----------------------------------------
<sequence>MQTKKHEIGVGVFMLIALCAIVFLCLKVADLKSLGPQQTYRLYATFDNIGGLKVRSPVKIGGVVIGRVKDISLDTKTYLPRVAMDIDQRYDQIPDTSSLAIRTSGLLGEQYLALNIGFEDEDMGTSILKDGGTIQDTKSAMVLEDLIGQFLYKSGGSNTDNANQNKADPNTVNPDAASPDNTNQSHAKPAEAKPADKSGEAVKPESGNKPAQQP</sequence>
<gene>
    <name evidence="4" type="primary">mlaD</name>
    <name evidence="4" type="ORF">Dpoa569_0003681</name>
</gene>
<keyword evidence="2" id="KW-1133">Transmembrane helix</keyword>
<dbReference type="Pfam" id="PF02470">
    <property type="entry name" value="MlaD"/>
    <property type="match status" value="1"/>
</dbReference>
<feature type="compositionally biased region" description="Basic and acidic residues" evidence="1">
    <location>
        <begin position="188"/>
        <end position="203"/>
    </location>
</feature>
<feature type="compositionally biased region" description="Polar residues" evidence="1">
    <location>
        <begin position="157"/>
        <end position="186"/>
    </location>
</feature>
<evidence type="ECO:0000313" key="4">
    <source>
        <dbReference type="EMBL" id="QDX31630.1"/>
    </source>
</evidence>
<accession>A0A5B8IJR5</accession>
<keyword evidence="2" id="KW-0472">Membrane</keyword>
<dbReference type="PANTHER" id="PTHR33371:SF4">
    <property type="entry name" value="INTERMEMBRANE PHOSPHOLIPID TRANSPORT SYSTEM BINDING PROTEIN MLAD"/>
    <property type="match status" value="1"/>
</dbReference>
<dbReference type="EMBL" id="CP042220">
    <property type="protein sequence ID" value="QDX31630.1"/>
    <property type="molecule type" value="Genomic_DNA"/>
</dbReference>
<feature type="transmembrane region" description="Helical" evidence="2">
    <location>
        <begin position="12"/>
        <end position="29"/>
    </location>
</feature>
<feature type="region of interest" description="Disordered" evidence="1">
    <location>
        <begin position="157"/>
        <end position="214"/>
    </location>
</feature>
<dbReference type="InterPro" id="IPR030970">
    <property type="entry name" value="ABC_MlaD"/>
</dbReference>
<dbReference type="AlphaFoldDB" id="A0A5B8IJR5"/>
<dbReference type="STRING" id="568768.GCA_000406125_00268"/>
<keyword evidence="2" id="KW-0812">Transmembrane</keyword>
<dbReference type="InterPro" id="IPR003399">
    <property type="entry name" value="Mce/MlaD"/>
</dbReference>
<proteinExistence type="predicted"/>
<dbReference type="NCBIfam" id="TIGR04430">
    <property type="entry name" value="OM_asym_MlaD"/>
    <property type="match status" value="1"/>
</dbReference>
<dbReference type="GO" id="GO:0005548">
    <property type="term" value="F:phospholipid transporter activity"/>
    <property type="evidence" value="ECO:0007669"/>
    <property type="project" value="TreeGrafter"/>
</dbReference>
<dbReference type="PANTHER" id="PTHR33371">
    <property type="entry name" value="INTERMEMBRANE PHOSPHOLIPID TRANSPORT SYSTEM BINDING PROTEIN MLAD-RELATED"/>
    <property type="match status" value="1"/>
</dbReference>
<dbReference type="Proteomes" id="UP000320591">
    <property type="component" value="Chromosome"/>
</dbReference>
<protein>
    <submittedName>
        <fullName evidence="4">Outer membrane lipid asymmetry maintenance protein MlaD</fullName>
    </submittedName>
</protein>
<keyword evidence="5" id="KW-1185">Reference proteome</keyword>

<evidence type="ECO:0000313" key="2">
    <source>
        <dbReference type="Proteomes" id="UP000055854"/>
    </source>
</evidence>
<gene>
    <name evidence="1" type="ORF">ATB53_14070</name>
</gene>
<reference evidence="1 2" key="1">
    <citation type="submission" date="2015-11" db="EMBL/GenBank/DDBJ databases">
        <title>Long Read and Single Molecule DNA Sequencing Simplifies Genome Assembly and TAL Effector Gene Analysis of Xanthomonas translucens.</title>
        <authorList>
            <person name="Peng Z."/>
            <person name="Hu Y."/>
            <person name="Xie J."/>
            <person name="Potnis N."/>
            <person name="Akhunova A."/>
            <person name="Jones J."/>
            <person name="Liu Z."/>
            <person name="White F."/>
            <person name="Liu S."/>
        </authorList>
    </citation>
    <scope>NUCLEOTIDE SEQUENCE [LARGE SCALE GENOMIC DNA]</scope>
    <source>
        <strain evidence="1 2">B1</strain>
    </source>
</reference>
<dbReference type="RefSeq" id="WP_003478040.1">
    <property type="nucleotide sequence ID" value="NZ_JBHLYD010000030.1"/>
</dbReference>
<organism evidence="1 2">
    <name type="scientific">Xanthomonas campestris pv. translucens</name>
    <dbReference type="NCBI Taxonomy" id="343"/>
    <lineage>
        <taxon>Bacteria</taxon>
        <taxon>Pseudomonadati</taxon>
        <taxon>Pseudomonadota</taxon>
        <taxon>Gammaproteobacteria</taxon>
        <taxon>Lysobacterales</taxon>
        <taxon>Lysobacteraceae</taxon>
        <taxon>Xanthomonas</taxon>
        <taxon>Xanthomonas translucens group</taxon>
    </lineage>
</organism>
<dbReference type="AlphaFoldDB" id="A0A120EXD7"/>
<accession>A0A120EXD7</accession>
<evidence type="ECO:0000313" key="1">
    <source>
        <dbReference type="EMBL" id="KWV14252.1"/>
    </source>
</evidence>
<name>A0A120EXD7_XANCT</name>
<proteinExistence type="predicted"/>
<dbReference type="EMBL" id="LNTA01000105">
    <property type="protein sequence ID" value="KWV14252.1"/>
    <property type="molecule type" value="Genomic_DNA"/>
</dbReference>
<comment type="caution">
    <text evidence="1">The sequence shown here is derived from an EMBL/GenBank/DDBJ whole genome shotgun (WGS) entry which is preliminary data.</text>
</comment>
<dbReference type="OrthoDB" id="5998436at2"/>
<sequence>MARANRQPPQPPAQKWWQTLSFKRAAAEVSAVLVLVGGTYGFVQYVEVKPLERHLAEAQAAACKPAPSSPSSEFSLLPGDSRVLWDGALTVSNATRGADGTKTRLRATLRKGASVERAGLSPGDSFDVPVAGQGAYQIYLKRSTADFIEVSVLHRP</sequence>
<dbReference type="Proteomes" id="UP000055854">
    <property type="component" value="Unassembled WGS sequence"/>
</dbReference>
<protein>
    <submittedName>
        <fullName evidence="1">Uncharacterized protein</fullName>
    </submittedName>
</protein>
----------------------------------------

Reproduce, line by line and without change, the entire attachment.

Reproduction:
<sequence>MQTKKHEIGVGVFMLIALCAIVFLCLKVADLKSLGPQQTYRLYATFDNIGGLKVRSPVKIGGVVIGRVKDISLDTKTYLPRVAMDIDQRYDQIPDTSSLAIRTSGLLGEQYLALNIGFEDEDMGTSILKDGGTIQDTKSAMVLEDLIGQFLYKSGGSNTDNANQNKADPNTVNPDAASPDNTNQSHAKPAEAKPADKSGEAVKPESGNKPAQQP</sequence>
<gene>
    <name evidence="4" type="primary">mlaD</name>
    <name evidence="4" type="ORF">Dpoa569_0003681</name>
</gene>
<keyword evidence="2" id="KW-1133">Transmembrane helix</keyword>
<dbReference type="Pfam" id="PF02470">
    <property type="entry name" value="MlaD"/>
    <property type="match status" value="1"/>
</dbReference>
<feature type="compositionally biased region" description="Basic and acidic residues" evidence="1">
    <location>
        <begin position="188"/>
        <end position="203"/>
    </location>
</feature>
<feature type="compositionally biased region" description="Polar residues" evidence="1">
    <location>
        <begin position="157"/>
        <end position="186"/>
    </location>
</feature>
<evidence type="ECO:0000313" key="4">
    <source>
        <dbReference type="EMBL" id="QDX31630.1"/>
    </source>
</evidence>
<accession>A0A5B8IJR5</accession>
<keyword evidence="2" id="KW-0472">Membrane</keyword>
<dbReference type="PANTHER" id="PTHR33371:SF4">
    <property type="entry name" value="INTERMEMBRANE PHOSPHOLIPID TRANSPORT SYSTEM BINDING PROTEIN MLAD"/>
    <property type="match status" value="1"/>
</dbReference>
<dbReference type="EMBL" id="CP042220">
    <property type="protein sequence ID" value="QDX31630.1"/>
    <property type="molecule type" value="Genomic_DNA"/>
</dbReference>
<feature type="transmembrane region" description="Helical" evidence="2">
    <location>
        <begin position="12"/>
        <end position="29"/>
    </location>
</feature>
<feature type="region of interest" description="Disordered" evidence="1">
    <location>
        <begin position="157"/>
        <end position="214"/>
    </location>
</feature>
<dbReference type="InterPro" id="IPR030970">
    <property type="entry name" value="ABC_MlaD"/>
</dbReference>
<dbReference type="AlphaFoldDB" id="A0A5B8IJR5"/>
<dbReference type="STRING" id="568768.GCA_000406125_00268"/>
<keyword evidence="2" id="KW-0812">Transmembrane</keyword>
<dbReference type="InterPro" id="IPR003399">
    <property type="entry name" value="Mce/MlaD"/>
</dbReference>
<proteinExistence type="predicted"/>
<dbReference type="NCBIfam" id="TIGR04430">
    <property type="entry name" value="OM_asym_MlaD"/>
    <property type="match status" value="1"/>
</dbReference>
<dbReference type="GO" id="GO:0005548">
    <property type="term" value="F:phospholipid transporter activity"/>
    <property type="evidence" value="ECO:0007669"/>
    <property type="project" value="TreeGrafter"/>
</dbReference>
<dbReference type="PANTHER" id="PTHR33371">
    <property type="entry name" value="INTERMEMBRANE PHOSPHOLIPID TRANSPORT SYSTEM BINDING PROTEIN MLAD-RELATED"/>
    <property type="match status" value="1"/>
</dbReference>
<dbReference type="Proteomes" id="UP000320591">
    <property type="component" value="Chromosome"/>
</dbReference>
<protein>
    <submittedName>
        <fullName evidence="4">Outer membrane lipid asymmetry maintenance protein MlaD</fullName>
    </submittedName>
</protein>
<keyword evidence="5" id="KW-1185">Reference proteome</keyword>

<evidence type="ECO:0000313" key="2">
    <source>
        <dbReference type="Proteomes" id="UP000055854"/>
    </source>
</evidence>
<gene>
    <name evidence="1" type="ORF">ATB53_14070</name>
</gene>
<reference evidence="1 2" key="1">
    <citation type="submission" date="2015-11" db="EMBL/GenBank/DDBJ databases">
        <title>Long Read and Single Molecule DNA Sequencing Simplifies Genome Assembly and TAL Effector Gene Analysis of Xanthomonas translucens.</title>
        <authorList>
            <person name="Peng Z."/>
            <person name="Hu Y."/>
            <person name="Xie J."/>
            <person name="Potnis N."/>
            <person name="Akhunova A."/>
            <person name="Jones J."/>
            <person name="Liu Z."/>
            <person name="White F."/>
            <person name="Liu S."/>
        </authorList>
    </citation>
    <scope>NUCLEOTIDE SEQUENCE [LARGE SCALE GENOMIC DNA]</scope>
    <source>
        <strain evidence="1 2">B1</strain>
    </source>
</reference>
<dbReference type="RefSeq" id="WP_003478040.1">
    <property type="nucleotide sequence ID" value="NZ_JBHLYD010000030.1"/>
</dbReference>
<organism evidence="1 2">
    <name type="scientific">Xanthomonas campestris pv. translucens</name>
    <dbReference type="NCBI Taxonomy" id="343"/>
    <lineage>
        <taxon>Bacteria</taxon>
        <taxon>Pseudomonadati</taxon>
        <taxon>Pseudomonadota</taxon>
        <taxon>Gammaproteobacteria</taxon>
        <taxon>Lysobacterales</taxon>
        <taxon>Lysobacteraceae</taxon>
        <taxon>Xanthomonas</taxon>
        <taxon>Xanthomonas translucens group</taxon>
    </lineage>
</organism>
<dbReference type="AlphaFoldDB" id="A0A120EXD7"/>
<accession>A0A120EXD7</accession>
<evidence type="ECO:0000313" key="1">
    <source>
        <dbReference type="EMBL" id="KWV14252.1"/>
    </source>
</evidence>
<name>A0A120EXD7_XANCT</name>
<proteinExistence type="predicted"/>
<dbReference type="EMBL" id="LNTA01000105">
    <property type="protein sequence ID" value="KWV14252.1"/>
    <property type="molecule type" value="Genomic_DNA"/>
</dbReference>
<comment type="caution">
    <text evidence="1">The sequence shown here is derived from an EMBL/GenBank/DDBJ whole genome shotgun (WGS) entry which is preliminary data.</text>
</comment>
<dbReference type="OrthoDB" id="5998436at2"/>
<sequence>MARANRQPPQPPAQKWWQTLSFKRAAAEVSAVLVLVGGTYGFVQYVEVKPLERHLAEAQAAACKPAPSSPSSEFSLLPGDSRVLWDGALTVSNATRGADGTKTRLRATLRKGASVERAGLSPGDSFDVPVAGQGAYQIYLKRSTADFIEVSVLHRP</sequence>
<dbReference type="Proteomes" id="UP000055854">
    <property type="component" value="Unassembled WGS sequence"/>
</dbReference>
<protein>
    <submittedName>
        <fullName evidence="1">Uncharacterized protein</fullName>
    </submittedName>
</protein>